[Amath-seminars] Boeing lecture Today: Mary Wheeler
joelzy at uw.edu
Thu Mar 13 08:53:49 PDT 2014
Reminder of Today's Boeing lecture by Mary Wheeler. See y'all there!
*Abstract: *Modeling of Coupled Flow and Mechanics in Fractured Porous Media
Thursday, March 13th, 2014, 4:00pm, Smith 205 <http://uw.edu/maps/?smi>
The coupling of flow and geomechanics in porous media is a major research
topic in energy and environmental modeling. Of specific interest is induced
hydraulic fracturing. Here fracking creates fractures from a wellbore
drilled into reservoir rock formations. In 2012, more than one million
fracturing jobs were performed on oil and gas wells in the United States
and this number continues to increase. Clearly there are economic
benefits of extracting vast amounts of formerly inaccessible hydrocarbons.
In addition, there are environmental benefits in producing natural gas.
Opponents to fracking point to environmental impacts such as contamination
of ground water, risks to air quality, migration of fracturing chemical and
surface contamination from spills to name a few. For this reason, hydraulic
fracturing is being heavily scrutinized resulting in the need for accurate
and robust mathematical and computational models for treating fluid
filled fractures surrounded by a poroelastic medium.
Even in the most basic formulation, hydraulic fracturing is complicated to
model since it involves the coupling of (1) mechanical deformation; (ii)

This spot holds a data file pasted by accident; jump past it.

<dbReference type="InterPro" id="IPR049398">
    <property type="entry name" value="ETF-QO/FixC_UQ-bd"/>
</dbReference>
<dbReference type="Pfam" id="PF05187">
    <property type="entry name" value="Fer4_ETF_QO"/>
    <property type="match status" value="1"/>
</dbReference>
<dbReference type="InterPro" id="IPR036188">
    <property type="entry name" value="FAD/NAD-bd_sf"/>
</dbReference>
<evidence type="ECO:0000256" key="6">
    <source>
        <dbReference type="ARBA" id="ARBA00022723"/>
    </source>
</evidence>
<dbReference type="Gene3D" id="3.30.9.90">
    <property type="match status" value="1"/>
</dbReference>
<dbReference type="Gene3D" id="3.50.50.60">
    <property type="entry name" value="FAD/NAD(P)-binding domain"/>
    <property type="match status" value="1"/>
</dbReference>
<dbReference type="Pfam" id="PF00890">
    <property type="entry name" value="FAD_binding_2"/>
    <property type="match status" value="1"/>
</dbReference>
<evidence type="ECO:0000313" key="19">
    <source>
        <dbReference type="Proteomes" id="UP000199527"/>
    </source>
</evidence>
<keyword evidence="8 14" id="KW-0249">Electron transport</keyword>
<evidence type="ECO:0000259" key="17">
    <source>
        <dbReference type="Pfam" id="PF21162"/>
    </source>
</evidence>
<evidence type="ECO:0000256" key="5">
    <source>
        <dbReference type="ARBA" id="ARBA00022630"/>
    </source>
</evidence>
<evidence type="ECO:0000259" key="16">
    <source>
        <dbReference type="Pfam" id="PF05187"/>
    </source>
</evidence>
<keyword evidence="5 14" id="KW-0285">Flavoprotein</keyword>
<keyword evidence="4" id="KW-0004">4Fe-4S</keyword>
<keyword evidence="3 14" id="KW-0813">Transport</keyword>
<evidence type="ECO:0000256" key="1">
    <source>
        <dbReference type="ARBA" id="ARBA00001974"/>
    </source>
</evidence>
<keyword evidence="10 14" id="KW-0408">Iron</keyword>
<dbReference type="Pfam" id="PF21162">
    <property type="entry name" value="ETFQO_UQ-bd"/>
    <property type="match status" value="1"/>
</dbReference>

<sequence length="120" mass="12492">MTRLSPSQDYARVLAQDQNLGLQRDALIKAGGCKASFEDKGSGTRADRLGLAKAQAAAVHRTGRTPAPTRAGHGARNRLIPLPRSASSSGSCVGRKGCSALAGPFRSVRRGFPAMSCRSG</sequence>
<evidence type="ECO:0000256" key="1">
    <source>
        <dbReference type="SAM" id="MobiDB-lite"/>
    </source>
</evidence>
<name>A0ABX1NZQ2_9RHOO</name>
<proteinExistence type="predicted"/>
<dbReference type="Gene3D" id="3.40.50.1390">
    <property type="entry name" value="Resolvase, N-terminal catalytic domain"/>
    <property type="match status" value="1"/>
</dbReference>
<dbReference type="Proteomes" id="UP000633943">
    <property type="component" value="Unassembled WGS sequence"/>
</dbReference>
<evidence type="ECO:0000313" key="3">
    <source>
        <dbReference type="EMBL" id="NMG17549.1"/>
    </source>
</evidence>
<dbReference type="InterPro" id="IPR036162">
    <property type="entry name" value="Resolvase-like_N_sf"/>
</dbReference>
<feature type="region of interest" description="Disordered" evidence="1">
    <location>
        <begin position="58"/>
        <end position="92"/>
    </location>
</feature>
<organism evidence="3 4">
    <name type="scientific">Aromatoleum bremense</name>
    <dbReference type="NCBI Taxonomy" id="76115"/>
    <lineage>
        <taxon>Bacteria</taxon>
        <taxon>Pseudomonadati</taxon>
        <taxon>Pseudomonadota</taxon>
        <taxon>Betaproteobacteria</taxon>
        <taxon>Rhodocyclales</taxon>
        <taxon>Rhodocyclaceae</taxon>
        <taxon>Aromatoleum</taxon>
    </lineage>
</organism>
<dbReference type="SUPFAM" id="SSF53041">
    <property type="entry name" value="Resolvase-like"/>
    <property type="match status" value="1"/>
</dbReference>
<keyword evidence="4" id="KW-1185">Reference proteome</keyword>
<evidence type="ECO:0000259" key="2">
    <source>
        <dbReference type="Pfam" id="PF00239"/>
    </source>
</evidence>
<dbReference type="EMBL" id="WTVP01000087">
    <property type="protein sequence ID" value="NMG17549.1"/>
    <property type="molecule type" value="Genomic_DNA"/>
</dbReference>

the flow of fluids within the fracture and in the reservoir; (iii) fracture
propagation. In this presentation we first discuss the modeling of coupled
flow and mechanics in a fixed fracture system. We then present an
incremental formulation of a phase field model for modeling
crack propagation with a fluid filled crack in a poroelastic medium that
was recently developed by Andro Mikelić, Mary F. Wheeler, and Thomas Wick.
This mathematical model represents a linear elasticity with fading elastic
moduli as the crack grows, which is coupled with an elliptic variational
inequality for the phase field variable. Computational results of benchmark
problems are provided that demonstrate the effectiveness of this approach
in treating fracture propagation.
Acting Assistant Professor
Department of Applied Mathematics
University of Washington
~ The neuroscience is theoretical, but the fun is real
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